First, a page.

Newly-crowned RING/WBC flyweight champ Sonny Boy Jaro (left) with longtime friend Denver Cuello
RIZAL, Philippines – There was a time when strawweight contender Denver Cuello was advocating for his promoter, Aljoe Jaro, to help out his friend Sonny Boy Jaro (no relation). Cuello and Sonny Boy had long been friends and stablemates, but Sonny Boy had chosen to go into business for himself, taking fights on short notice for the money and accruing unnecessary losses as a result.
Sonny Boy Jaro found himself relegated to trial horse status and his career was going nowhere.
“Denver told me, ‘Sir, please help Sonny Boy,'” recalled Aljoe Jaro, who now promotes both and owns the open-aired second floor gym where they both train in Binangonan, Rizal, Philippines. “He’s a good friend of Denver, so I said. ‘OK.'”
Just last week, the gamble paid off with a colossal upset, as Sonny Boy Jaro became Jaro Boxing’s second world titlewinner (first was IBF strawweight beltholder Florante Condes in 2007) by stopping long-reigning flyweight kingpin Pongsaklek Wongjongkam in Thailand to take his WBC title and become THE RING’s flyweight champion.
For the 25-year-old Cuello (29-4-6, 19 knockouts), the turnaround of his stablemate has provided additional motivation as he prepares to make his move in boxing’s lightest division.
“I knew that Sonny Boy has a strong punch and that if he can just hit his opponent, he can become champion. I believe the same for me,” said THE RING’s no. 7 strawweight contender Cuello, who fights Indonesian Kid Suryana (7-1, 4 KO) at Jaro Plaza in his hometown of Iloilo City, Philippines this Saturday in the ten-round main event. As is common in the Philippines, tickets begin at just 100 pesos, or about $2.50 USD. The most expensive ringside ticket is 500 pesos, or about $12 USD.
The Suryana fight, which will be his first in his home province, will serve as the final tuneup before he prepares to meet Mexican contender Ganigan Lopez (20-4, 14 KO) in an elimination bout to determine the mandatory challenger to WBC strawweight titleholder Kazuto Ioka of Japan. Jaro says the Cuello-Lopez bout will likely take place on May 12 in the Philippines, but isn’t so sure about when — or if — the Ioka bout will happen.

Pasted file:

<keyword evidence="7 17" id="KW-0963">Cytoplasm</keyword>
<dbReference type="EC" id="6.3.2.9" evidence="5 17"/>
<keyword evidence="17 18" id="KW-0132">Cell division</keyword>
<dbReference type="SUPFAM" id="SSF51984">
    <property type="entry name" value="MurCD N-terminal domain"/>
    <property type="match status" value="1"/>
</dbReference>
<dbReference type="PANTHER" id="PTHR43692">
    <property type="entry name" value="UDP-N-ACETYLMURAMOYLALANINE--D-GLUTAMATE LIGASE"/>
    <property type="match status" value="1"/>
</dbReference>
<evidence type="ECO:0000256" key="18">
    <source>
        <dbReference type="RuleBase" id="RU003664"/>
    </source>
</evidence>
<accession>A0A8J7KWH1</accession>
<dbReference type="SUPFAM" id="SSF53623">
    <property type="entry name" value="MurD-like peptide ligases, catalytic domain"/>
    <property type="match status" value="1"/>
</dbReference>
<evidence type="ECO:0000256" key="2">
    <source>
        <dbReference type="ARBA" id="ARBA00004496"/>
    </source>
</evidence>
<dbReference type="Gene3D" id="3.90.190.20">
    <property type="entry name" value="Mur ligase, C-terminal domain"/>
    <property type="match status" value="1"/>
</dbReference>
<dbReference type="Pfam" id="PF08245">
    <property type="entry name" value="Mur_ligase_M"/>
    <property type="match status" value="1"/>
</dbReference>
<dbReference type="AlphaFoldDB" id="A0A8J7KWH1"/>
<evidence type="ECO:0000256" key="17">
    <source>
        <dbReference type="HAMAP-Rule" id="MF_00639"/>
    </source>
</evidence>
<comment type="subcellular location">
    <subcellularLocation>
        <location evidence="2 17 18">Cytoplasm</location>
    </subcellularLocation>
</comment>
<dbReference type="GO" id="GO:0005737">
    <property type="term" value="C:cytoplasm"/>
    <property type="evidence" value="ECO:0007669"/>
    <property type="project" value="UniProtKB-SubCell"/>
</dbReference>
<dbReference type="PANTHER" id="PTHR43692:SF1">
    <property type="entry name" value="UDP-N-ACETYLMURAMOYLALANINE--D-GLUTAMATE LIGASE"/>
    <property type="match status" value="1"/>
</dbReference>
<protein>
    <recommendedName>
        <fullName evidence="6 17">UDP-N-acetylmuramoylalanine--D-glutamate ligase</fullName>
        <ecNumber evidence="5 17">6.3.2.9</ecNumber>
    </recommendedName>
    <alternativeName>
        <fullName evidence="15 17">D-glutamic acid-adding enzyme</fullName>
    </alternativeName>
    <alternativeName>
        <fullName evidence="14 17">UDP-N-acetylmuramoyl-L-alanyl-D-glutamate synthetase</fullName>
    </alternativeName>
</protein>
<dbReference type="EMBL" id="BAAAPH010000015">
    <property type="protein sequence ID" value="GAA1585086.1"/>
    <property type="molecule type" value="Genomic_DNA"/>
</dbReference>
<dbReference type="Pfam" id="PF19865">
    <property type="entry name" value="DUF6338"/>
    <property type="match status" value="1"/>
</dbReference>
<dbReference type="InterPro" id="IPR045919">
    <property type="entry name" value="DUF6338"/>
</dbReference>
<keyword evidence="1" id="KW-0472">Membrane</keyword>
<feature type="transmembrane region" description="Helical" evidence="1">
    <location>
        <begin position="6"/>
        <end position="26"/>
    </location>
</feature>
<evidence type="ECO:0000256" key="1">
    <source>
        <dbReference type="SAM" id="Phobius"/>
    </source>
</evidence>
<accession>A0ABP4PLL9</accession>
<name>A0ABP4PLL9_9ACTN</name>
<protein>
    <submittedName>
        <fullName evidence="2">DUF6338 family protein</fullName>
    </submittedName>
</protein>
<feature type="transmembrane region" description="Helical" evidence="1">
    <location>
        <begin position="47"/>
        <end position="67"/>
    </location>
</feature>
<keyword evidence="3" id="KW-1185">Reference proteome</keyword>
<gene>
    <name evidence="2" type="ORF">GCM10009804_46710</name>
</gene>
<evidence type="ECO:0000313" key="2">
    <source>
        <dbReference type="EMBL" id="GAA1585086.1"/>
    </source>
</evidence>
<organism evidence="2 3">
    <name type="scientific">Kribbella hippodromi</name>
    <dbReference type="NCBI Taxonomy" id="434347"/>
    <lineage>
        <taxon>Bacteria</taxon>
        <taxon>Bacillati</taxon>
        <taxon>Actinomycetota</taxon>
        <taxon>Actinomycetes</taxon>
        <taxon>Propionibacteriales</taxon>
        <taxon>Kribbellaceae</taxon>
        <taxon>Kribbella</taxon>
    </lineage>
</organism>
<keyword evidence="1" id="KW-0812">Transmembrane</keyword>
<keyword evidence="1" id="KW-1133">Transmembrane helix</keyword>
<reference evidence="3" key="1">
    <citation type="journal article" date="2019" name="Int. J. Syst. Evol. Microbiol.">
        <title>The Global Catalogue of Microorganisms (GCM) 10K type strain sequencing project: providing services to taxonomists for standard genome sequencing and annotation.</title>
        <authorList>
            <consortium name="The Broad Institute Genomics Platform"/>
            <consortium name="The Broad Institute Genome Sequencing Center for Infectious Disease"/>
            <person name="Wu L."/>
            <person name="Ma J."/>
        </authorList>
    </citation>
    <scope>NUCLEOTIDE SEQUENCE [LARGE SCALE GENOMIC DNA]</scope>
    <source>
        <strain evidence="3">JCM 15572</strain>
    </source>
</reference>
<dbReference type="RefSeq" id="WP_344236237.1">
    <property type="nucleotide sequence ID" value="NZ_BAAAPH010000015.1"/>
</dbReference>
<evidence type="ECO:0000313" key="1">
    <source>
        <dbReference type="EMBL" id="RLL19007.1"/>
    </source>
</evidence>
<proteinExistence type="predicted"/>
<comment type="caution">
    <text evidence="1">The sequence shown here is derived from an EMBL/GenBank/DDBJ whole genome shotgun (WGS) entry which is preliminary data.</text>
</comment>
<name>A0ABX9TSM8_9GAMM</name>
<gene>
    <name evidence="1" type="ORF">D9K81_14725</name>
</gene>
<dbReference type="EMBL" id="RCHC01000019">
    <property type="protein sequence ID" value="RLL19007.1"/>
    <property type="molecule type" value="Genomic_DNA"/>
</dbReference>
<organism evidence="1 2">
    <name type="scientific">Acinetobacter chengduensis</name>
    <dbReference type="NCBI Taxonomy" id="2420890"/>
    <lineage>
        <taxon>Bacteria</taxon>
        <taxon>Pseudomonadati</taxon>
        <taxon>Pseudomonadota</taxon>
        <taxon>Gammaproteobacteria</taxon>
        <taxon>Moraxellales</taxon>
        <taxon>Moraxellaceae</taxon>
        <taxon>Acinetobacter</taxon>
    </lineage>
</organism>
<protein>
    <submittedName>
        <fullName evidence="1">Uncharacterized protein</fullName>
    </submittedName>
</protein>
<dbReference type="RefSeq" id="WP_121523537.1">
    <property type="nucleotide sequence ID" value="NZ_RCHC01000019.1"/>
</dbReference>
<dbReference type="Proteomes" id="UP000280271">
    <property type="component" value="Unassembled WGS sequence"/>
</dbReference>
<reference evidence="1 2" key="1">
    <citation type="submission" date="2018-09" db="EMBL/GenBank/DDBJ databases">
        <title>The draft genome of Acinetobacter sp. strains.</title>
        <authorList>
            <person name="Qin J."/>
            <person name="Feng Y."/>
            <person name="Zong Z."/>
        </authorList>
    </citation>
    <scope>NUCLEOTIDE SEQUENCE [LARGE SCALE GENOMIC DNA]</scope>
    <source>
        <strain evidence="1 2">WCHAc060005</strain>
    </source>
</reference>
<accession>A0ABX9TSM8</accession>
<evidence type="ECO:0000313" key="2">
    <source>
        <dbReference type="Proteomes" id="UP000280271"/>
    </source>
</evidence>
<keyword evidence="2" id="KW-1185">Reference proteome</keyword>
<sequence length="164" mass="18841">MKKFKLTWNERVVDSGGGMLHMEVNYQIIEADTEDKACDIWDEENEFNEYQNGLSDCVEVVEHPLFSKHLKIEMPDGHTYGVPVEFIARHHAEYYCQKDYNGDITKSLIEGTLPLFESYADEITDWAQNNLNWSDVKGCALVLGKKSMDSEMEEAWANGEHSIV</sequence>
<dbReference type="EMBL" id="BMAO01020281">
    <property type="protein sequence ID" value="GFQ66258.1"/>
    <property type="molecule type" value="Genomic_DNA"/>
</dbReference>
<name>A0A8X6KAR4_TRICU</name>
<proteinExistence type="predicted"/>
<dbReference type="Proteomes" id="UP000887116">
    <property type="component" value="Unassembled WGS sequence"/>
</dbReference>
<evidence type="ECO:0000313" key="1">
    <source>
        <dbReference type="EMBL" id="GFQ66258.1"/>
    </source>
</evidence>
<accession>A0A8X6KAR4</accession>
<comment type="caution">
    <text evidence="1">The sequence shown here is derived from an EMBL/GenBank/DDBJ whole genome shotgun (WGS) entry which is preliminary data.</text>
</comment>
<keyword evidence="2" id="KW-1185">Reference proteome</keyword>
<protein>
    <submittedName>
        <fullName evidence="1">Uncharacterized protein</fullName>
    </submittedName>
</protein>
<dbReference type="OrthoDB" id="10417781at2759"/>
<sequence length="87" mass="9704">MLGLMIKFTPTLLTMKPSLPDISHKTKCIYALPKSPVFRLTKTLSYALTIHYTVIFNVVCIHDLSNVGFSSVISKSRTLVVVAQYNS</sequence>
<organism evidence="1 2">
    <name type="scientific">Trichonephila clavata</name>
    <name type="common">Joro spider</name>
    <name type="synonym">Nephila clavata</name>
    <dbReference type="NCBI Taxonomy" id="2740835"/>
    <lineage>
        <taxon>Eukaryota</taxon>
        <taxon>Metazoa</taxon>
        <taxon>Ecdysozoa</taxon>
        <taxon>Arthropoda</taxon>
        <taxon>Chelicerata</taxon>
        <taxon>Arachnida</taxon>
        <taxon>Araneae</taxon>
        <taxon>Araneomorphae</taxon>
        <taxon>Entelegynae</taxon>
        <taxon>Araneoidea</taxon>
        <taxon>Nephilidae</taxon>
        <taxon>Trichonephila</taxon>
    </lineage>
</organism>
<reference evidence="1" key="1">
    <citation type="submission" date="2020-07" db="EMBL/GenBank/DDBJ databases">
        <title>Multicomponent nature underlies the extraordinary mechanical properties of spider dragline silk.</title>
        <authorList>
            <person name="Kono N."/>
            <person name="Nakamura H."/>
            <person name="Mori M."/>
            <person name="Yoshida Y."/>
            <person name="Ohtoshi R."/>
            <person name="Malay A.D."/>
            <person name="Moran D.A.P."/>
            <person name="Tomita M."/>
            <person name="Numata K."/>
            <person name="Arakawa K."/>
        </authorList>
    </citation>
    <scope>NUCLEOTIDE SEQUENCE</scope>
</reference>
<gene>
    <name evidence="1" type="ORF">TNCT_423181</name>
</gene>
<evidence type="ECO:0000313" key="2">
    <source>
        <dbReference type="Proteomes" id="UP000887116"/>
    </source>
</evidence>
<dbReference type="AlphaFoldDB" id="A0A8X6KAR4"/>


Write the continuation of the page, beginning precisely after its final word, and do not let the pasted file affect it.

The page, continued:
“I don’t know yet, because I heard from Japan that Ioka will move to 108 because he doesn’t want to fight Denver,” said Jaro, who claims he reached out to Ioka’s promoter to make the fight as a voluntary defense but was rebuffed.
A Facebook message to Kazuto Ioka requesting comment was not answered, and this writer’s profile was subsequently blocked from further contact.
Rodolfo Roble, a long-time assistant of Aljoe Jaro, remembers the first day they set eyes on Cuello. It was 2003 and Cuello was just 15 years old. He was already a top local amateur and had come to Manila in search of a gym and promoter to begin his pro career. Cuello weighed just 98 pounds and was thin as a rail. He was eating with the locals, as Jaro usually served breakfast to many of the impoverished residents.
“I asked Aljoe, ‘Who is this kid?,’ asked Roble.
“According to him, he’s a boxer,” responded Jaro.
For a year, Cuello trained with the team, which included the physically imposing specimens of Condes and Sonny Boy. Both could bench press 190 pounds, nearly twice their own weight, while Cuello was far from his physical prime. But Cuello turned pro at age 16, losing a split-decision to another 16-year old, which he followed with a draw in his next outing. Cuello would lose twice more by TKO before his 18th birthday, but Jaro didn’t lose faith. He saw the potential in the growing young man, who began to assert himself more in the gym.
“We took notice of him when Condes needed sparring and he could not hit Cuello,” said Jaro. “Even Sonny Boy had trouble with him. We used to call him ‘Sparring King.’ Nobody beats him in the sparring.”
In an ironic twist, Cuello, who once was the apprentice under Condes, is now rated two spots above him on THE RING’s ratings.
Since 2006, Cuello has lost just once, when in 2010, he rose off the canvas in round one against recent title challenger Juan Hernandez in Mexico. In the third, he knocked Hernandez down with a body shot, and as Hernandez was going down, landed another body shot before the referee, who was out of position, could send Cuello to the neutral corner. Cuello was originally awarded the KO win, but the referee reversed the decision shortly after and disqualified Cuello.
But Cuello’s work in Mexico has earned him the attention of Saul “Canelo” Alvarez, who now co-promotes Cuello under his Canelo Promotions alongside Jaro.
For Aljoe Jaro, the success of Sonny Boy Jaro has implications for his other rising young talent in the gym.
“Denver is very happy that Sonny became champion because Denver is without a doubt the uncrowned champion,” he said.
Photos / Ryan Songalia